To Sleep in a Sea of Stars by Christopher Paolini

As someone who doesn’t read a plethora of science fiction books, it has been a while since I have read anything like Christopher Paolini’s latest release, To Sleep in a Sea of Stars. While I probably wouldn’t have picked up this book while browsing at the library, this title has been on my to-read list since it was announced due to my love of the Inheritance Cycle series, a fantasy tetralogy Paolini began writing at the age of fifteen. For anyone who has read Paolini or enjoys a good space opera, I assure you that this title will not disappoint!

Taking place in a future in which humans have established colonies on planets beyond Earth, this story revolves around Kira Navárez, a xenobiologist who studies new planets to gauge their habitability for human life and future societies. While Kira is truly passionate about studying and discovering new worlds, she and her fiancé, Alan, decide they want to begin a life of their own together in one of the established colonies. They plan to marry and settle down after their last mission on Adrasteia, an Earth-sized moon they had been surveying for a few months. Just before this mission ends, however, Kira stumbles upon an alien relic that quite literally transforms her life and world. Soon afterward, she finds herself in the middle of an intergalactic war in which she becomes humanity’s greatest hope for surviving in the face of a violent extraterrestrial species.

While this book is full of aliens and space travel and warfare, as well as a string of catastrophic events that never seems to end, this book was also full of introspection and camaraderie, capturing the true resiliency and depth of what it means to be human. I will admit that this book was intense – definitely more so than Eragon and the rest of the Inheritance Cycle series, but it truly was out of this world (pun fully intended!). It was both exhilarating and humbling to find myself lost among the stars alongside the unforgettable characters in this story. Another neat aspect of this novel was the obvious research Paolini did to familiarize himself with the scientific background of space travel and space itself. While some of the explanations went right over my head (physics class was a long time ago), it was still interesting and didn’t detract from the story at all.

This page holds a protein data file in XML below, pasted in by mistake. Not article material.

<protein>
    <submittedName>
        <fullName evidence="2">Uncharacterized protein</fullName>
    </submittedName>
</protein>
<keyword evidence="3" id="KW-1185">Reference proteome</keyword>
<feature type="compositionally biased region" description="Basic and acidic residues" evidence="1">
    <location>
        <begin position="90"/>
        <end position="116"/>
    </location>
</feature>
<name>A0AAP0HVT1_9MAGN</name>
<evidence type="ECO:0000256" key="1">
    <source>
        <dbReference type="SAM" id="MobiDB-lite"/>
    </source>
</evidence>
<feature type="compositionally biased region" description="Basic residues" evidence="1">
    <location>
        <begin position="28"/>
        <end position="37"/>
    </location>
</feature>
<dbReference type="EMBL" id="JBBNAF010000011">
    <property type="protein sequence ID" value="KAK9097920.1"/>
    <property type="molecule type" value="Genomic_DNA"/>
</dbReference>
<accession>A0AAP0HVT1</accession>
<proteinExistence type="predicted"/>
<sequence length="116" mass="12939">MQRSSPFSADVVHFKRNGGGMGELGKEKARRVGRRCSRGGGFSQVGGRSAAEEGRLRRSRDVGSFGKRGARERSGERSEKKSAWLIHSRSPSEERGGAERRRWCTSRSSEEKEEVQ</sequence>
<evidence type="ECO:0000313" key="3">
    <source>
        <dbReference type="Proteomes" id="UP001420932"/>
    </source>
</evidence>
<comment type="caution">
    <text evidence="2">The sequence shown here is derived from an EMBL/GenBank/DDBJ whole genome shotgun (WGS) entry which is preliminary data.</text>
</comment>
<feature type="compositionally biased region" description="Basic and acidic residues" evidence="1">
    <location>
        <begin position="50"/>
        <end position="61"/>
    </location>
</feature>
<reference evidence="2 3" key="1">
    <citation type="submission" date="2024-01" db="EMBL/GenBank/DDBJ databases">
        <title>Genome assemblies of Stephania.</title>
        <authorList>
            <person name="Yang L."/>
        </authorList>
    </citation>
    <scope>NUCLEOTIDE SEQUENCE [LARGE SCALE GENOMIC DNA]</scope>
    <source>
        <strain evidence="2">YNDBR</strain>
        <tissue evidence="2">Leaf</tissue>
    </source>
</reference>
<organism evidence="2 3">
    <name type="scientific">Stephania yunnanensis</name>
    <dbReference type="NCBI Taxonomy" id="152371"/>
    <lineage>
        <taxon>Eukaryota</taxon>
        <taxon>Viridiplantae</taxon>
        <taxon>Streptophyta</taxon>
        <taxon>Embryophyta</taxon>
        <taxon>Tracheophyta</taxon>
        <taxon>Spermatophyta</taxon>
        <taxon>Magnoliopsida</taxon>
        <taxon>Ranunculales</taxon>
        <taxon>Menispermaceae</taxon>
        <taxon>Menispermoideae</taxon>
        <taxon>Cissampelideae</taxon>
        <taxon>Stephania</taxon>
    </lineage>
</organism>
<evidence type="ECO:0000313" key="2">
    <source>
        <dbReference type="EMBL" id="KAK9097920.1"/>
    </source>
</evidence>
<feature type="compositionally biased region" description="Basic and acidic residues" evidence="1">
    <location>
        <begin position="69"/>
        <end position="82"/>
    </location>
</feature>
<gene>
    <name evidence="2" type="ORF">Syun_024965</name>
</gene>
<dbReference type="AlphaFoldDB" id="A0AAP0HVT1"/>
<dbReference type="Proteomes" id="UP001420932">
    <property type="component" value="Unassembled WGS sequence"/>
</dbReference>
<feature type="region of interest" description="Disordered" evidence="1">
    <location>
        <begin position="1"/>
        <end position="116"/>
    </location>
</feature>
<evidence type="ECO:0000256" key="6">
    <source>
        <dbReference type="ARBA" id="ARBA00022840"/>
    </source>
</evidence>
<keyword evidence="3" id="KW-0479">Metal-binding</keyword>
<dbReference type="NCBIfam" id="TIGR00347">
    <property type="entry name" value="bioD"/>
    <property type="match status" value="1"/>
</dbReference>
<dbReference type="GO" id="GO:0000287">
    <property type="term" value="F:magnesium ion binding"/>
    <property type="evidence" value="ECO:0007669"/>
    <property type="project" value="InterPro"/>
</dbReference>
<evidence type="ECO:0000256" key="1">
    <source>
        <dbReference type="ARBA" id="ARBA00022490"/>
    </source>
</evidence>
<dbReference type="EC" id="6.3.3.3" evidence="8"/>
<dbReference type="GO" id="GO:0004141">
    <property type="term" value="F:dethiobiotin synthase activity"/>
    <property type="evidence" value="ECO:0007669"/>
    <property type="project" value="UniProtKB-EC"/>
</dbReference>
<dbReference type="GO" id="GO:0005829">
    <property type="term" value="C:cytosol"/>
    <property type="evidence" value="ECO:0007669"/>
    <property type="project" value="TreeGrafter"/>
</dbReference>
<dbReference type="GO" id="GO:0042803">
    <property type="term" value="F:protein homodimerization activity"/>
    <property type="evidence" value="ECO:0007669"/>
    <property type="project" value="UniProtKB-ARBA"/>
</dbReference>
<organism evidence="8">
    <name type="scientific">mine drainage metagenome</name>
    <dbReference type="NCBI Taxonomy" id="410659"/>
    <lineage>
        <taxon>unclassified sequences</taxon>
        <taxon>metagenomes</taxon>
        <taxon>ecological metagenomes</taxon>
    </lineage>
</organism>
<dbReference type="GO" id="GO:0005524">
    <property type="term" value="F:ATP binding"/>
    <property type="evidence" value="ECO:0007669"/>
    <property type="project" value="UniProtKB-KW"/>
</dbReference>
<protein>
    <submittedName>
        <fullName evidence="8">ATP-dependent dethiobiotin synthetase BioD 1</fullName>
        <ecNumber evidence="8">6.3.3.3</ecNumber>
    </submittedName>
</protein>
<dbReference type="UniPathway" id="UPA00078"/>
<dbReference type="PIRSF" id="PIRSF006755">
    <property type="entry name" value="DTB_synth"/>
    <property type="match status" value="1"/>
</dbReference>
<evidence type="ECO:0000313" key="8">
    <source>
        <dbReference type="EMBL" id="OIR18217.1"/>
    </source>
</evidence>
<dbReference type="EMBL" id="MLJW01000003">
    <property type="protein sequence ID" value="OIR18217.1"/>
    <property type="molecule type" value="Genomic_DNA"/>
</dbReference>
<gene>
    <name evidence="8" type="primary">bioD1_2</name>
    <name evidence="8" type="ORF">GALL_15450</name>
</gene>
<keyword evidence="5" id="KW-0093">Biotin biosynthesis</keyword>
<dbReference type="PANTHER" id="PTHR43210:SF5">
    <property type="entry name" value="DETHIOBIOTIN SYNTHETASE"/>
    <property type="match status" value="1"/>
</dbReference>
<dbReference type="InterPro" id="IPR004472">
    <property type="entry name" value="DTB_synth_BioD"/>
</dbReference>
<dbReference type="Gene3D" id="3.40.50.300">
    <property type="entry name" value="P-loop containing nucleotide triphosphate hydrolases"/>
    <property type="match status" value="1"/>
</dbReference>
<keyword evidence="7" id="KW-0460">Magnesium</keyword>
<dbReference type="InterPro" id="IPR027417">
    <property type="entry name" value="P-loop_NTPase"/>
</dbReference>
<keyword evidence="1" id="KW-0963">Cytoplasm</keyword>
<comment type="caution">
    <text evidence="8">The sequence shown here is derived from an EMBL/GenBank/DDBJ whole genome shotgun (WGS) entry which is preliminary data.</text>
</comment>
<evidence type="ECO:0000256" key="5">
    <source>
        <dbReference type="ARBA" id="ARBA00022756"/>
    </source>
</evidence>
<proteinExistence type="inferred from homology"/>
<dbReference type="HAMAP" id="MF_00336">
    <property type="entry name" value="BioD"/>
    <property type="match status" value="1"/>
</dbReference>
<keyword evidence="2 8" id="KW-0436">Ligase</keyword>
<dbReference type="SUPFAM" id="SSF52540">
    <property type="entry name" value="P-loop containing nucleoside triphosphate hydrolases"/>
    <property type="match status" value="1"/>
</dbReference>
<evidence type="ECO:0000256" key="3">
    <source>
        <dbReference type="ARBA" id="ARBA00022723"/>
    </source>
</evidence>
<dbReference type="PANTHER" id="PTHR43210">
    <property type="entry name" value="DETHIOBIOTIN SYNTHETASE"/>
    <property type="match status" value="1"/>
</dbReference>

Additionally, according to Paolini’s website, this book is the first of many in the Fractalverse series and it is slated to become a movie, scripted by Paolini himself. While I find that movies rarely do their respective books justice I am, nevertheless, excited at the prospect of losing myself in this story on the big screen.

Overall, I cannot wait for the rest of the series to be released and would highly recommend this book! Despite its nearly 900 pages in length, I flew through the story and didn’t want it to end upon reaching the last page.

This book is also available in the following formats:

Book on CD

Overdrive eAudiobook

Overdrive eBook

Playaway

Spanish text

Gideon the Ninth by Tamsyn Muir

guest post by Wesley B

I feel sorry for my co-workers that had to catalogue Tamsyn Muir’s Gideon the Ninth. How do you categorize a book that does all it can to resist labels and push boundaries? On the bright side, that means Gideon has something for nearly everyone: space travel for science fiction fans, magic for fantasy fanatics, skeletons and other undead abominations for horror enthusiasts, romance for – well, romance readers. The characters are primarily young adults, but the content and themes transcend the YA label. The cover and content are pulpy, but the prose is literary. There’s plenty of humor, but Muir treats her characters and their problems with the gravity they deserve. After all, the stakes are higher than life and death – they’re life and undeath.